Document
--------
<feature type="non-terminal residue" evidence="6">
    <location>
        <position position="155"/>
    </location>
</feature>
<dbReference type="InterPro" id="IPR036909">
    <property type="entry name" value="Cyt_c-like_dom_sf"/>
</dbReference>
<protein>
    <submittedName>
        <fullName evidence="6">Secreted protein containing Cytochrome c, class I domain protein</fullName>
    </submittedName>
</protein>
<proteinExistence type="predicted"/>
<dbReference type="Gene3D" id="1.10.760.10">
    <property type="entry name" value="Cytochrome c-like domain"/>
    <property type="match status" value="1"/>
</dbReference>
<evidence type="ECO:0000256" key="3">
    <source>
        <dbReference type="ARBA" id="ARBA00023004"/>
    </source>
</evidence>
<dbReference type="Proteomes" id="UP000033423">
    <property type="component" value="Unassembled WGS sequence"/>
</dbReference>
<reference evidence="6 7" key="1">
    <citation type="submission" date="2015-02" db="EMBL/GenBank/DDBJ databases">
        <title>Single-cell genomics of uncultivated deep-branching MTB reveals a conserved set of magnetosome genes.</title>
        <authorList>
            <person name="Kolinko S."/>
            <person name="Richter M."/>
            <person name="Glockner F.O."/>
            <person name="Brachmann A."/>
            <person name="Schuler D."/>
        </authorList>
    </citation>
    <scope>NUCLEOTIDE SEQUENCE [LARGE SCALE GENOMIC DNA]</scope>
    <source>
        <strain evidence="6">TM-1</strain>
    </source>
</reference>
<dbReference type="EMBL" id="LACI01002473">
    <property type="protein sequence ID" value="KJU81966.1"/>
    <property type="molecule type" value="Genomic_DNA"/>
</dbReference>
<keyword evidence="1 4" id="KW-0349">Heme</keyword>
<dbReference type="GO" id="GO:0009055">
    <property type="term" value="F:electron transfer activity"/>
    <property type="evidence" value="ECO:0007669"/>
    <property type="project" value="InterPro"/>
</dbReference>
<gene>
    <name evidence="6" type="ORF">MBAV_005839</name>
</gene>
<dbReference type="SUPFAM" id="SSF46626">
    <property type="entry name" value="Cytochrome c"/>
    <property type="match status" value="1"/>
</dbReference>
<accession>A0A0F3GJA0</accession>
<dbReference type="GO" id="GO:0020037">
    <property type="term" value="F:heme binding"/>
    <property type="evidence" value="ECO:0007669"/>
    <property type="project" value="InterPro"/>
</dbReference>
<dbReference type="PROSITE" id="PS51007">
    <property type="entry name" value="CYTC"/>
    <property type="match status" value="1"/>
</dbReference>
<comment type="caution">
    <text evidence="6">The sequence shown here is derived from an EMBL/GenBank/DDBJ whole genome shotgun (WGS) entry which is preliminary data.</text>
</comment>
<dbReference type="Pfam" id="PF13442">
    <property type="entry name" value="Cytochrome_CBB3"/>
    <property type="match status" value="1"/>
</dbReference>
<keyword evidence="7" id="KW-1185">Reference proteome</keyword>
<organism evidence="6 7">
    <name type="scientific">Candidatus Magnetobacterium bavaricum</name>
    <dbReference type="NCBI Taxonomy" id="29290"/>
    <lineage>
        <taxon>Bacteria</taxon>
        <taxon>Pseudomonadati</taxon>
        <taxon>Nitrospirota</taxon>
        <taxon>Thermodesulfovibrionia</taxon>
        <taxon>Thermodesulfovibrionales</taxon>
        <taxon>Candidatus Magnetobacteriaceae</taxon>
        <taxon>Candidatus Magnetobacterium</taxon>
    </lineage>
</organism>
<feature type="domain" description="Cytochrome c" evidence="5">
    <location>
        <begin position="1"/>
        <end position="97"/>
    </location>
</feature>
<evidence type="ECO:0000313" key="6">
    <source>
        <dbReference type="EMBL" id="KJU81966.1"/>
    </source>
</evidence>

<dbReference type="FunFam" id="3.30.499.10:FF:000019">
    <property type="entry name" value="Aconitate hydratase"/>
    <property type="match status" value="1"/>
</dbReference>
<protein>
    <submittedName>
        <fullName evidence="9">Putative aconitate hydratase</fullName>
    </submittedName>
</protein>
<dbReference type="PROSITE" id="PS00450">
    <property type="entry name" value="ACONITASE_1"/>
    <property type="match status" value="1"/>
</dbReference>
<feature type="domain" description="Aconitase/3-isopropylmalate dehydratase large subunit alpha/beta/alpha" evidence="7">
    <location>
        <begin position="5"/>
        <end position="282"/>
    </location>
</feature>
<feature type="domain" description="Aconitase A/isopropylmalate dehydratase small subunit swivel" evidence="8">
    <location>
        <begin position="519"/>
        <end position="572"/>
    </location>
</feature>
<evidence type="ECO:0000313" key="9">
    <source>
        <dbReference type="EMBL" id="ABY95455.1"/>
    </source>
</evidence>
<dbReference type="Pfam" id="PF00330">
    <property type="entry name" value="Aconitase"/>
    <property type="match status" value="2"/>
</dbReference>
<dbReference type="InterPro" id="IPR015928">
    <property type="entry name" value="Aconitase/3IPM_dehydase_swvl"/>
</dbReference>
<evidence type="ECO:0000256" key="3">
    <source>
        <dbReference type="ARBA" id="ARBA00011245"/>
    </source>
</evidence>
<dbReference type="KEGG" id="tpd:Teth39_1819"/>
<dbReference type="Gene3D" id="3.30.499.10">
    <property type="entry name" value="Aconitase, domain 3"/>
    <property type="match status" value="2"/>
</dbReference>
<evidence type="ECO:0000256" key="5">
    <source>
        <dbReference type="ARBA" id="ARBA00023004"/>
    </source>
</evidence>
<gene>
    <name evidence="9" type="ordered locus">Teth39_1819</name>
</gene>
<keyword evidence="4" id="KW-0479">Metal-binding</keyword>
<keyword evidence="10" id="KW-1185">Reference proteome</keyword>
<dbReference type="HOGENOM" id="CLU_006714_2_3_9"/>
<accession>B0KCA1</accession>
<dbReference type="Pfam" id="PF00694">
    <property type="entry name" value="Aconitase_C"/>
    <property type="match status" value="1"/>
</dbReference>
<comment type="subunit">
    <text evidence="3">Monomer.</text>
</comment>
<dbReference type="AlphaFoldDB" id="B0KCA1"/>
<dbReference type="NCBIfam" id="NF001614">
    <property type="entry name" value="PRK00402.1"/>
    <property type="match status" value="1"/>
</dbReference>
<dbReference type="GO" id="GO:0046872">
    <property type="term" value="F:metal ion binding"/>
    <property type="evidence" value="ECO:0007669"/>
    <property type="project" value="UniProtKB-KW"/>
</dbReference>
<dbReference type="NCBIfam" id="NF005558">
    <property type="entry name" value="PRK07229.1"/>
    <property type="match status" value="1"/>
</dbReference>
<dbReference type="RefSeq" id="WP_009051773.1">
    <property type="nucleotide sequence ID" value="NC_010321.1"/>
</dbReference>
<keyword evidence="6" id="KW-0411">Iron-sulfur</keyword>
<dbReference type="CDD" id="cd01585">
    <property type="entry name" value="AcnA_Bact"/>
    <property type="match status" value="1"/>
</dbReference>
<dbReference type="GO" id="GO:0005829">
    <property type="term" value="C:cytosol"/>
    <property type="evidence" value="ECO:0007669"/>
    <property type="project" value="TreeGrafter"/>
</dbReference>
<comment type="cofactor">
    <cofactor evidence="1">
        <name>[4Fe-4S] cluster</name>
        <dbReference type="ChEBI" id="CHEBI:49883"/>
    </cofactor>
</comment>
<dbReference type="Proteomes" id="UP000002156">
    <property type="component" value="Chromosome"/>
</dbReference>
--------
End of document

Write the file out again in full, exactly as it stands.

<feature type="non-terminal residue" evidence="6">
    <location>
        <position position="155"/>
    </location>
</feature>
<dbReference type="InterPro" id="IPR036909">
    <property type="entry name" value="Cyt_c-like_dom_sf"/>
</dbReference>
<protein>
    <submittedName>
        <fullName evidence="6">Secreted protein containing Cytochrome c, class I domain protein</fullName>
    </submittedName>
</protein>
<proteinExistence type="predicted"/>
<dbReference type="Gene3D" id="1.10.760.10">
    <property type="entry name" value="Cytochrome c-like domain"/>
    <property type="match status" value="1"/>
</dbReference>
<evidence type="ECO:0000256" key="3">
    <source>
        <dbReference type="ARBA" id="ARBA00023004"/>
    </source>
</evidence>
<dbReference type="Proteomes" id="UP000033423">
    <property type="component" value="Unassembled WGS sequence"/>
</dbReference>
<reference evidence="6 7" key="1">
    <citation type="submission" date="2015-02" db="EMBL/GenBank/DDBJ databases">
        <title>Single-cell genomics of uncultivated deep-branching MTB reveals a conserved set of magnetosome genes.</title>
        <authorList>
            <person name="Kolinko S."/>
            <person name="Richter M."/>
            <person name="Glockner F.O."/>
            <person name="Brachmann A."/>
            <person name="Schuler D."/>
        </authorList>
    </citation>
    <scope>NUCLEOTIDE SEQUENCE [LARGE SCALE GENOMIC DNA]</scope>
    <source>
        <strain evidence="6">TM-1</strain>
    </source>
</reference>
<dbReference type="EMBL" id="LACI01002473">
    <property type="protein sequence ID" value="KJU81966.1"/>
    <property type="molecule type" value="Genomic_DNA"/>
</dbReference>
<keyword evidence="1 4" id="KW-0349">Heme</keyword>
<dbReference type="GO" id="GO:0009055">
    <property type="term" value="F:electron transfer activity"/>
    <property type="evidence" value="ECO:0007669"/>
    <property type="project" value="InterPro"/>
</dbReference>
<gene>
    <name evidence="6" type="ORF">MBAV_005839</name>
</gene>
<dbReference type="SUPFAM" id="SSF46626">
    <property type="entry name" value="Cytochrome c"/>
    <property type="match status" value="1"/>
</dbReference>
<accession>A0A0F3GJA0</accession>
<dbReference type="GO" id="GO:0020037">
    <property type="term" value="F:heme binding"/>
    <property type="evidence" value="ECO:0007669"/>
    <property type="project" value="InterPro"/>
</dbReference>
<dbReference type="PROSITE" id="PS51007">
    <property type="entry name" value="CYTC"/>
    <property type="match status" value="1"/>
</dbReference>
<comment type="caution">
    <text evidence="6">The sequence shown here is derived from an EMBL/GenBank/DDBJ whole genome shotgun (WGS) entry which is preliminary data.</text>
</comment>
<dbReference type="Pfam" id="PF13442">
    <property type="entry name" value="Cytochrome_CBB3"/>
    <property type="match status" value="1"/>
</dbReference>
<keyword evidence="7" id="KW-1185">Reference proteome</keyword>
<organism evidence="6 7">
    <name type="scientific">Candidatus Magnetobacterium bavaricum</name>
    <dbReference type="NCBI Taxonomy" id="29290"/>
    <lineage>
        <taxon>Bacteria</taxon>
        <taxon>Pseudomonadati</taxon>
        <taxon>Nitrospirota</taxon>
        <taxon>Thermodesulfovibrionia</taxon>
        <taxon>Thermodesulfovibrionales</taxon>
        <taxon>Candidatus Magnetobacteriaceae</taxon>
        <taxon>Candidatus Magnetobacterium</taxon>
    </lineage>
</organism>
<feature type="domain" description="Cytochrome c" evidence="5">
    <location>
        <begin position="1"/>
        <end position="97"/>
    </location>
</feature>
<evidence type="ECO:0000313" key="6">
    <source>
        <dbReference type="EMBL" id="KJU81966.1"/>
    </source>
</evidence>

<dbReference type="FunFam" id="3.30.499.10:FF:000019">
    <property type="entry name" value="Aconitate hydratase"/>
    <property type="match status" value="1"/>
</dbReference>
<protein>
    <submittedName>
        <fullName evidence="9">Putative aconitate hydratase</fullName>
    </submittedName>
</protein>
<dbReference type="PROSITE" id="PS00450">
    <property type="entry name" value="ACONITASE_1"/>
    <property type="match status" value="1"/>
</dbReference>
<feature type="domain" description="Aconitase/3-isopropylmalate dehydratase large subunit alpha/beta/alpha" evidence="7">
    <location>
        <begin position="5"/>
        <end position="282"/>
    </location>
</feature>
<feature type="domain" description="Aconitase A/isopropylmalate dehydratase small subunit swivel" evidence="8">
    <location>
        <begin position="519"/>
        <end position="572"/>
    </location>
</feature>
<evidence type="ECO:0000313" key="9">
    <source>
        <dbReference type="EMBL" id="ABY95455.1"/>
    </source>
</evidence>
<dbReference type="Pfam" id="PF00330">
    <property type="entry name" value="Aconitase"/>
    <property type="match status" value="2"/>
</dbReference>
<dbReference type="InterPro" id="IPR015928">
    <property type="entry name" value="Aconitase/3IPM_dehydase_swvl"/>
</dbReference>
<evidence type="ECO:0000256" key="3">
    <source>
        <dbReference type="ARBA" id="ARBA00011245"/>
    </source>
</evidence>
<dbReference type="KEGG" id="tpd:Teth39_1819"/>
<dbReference type="Gene3D" id="3.30.499.10">
    <property type="entry name" value="Aconitase, domain 3"/>
    <property type="match status" value="2"/>
</dbReference>
<evidence type="ECO:0000256" key="5">
    <source>
        <dbReference type="ARBA" id="ARBA00023004"/>
    </source>
</evidence>
<gene>
    <name evidence="9" type="ordered locus">Teth39_1819</name>
</gene>
<keyword evidence="4" id="KW-0479">Metal-binding</keyword>
<keyword evidence="10" id="KW-1185">Reference proteome</keyword>
<dbReference type="HOGENOM" id="CLU_006714_2_3_9"/>
<accession>B0KCA1</accession>
<dbReference type="Pfam" id="PF00694">
    <property type="entry name" value="Aconitase_C"/>
    <property type="match status" value="1"/>
</dbReference>
<comment type="subunit">
    <text evidence="3">Monomer.</text>
</comment>
<dbReference type="AlphaFoldDB" id="B0KCA1"/>
<dbReference type="NCBIfam" id="NF001614">
    <property type="entry name" value="PRK00402.1"/>
    <property type="match status" value="1"/>
</dbReference>
<dbReference type="GO" id="GO:0046872">
    <property type="term" value="F:metal ion binding"/>
    <property type="evidence" value="ECO:0007669"/>
    <property type="project" value="UniProtKB-KW"/>
</dbReference>
<dbReference type="NCBIfam" id="NF005558">
    <property type="entry name" value="PRK07229.1"/>
    <property type="match status" value="1"/>
</dbReference>
<dbReference type="RefSeq" id="WP_009051773.1">
    <property type="nucleotide sequence ID" value="NC_010321.1"/>
</dbReference>
<keyword evidence="6" id="KW-0411">Iron-sulfur</keyword>
<dbReference type="CDD" id="cd01585">
    <property type="entry name" value="AcnA_Bact"/>
    <property type="match status" value="1"/>
</dbReference>
<dbReference type="GO" id="GO:0005829">
    <property type="term" value="C:cytosol"/>
    <property type="evidence" value="ECO:0007669"/>
    <property type="project" value="TreeGrafter"/>
</dbReference>
<comment type="cofactor">
    <cofactor evidence="1">
        <name>[4Fe-4S] cluster</name>
        <dbReference type="ChEBI" id="CHEBI:49883"/>
    </cofactor>
</comment>
<dbReference type="Proteomes" id="UP000002156">
    <property type="component" value="Chromosome"/>
</dbReference>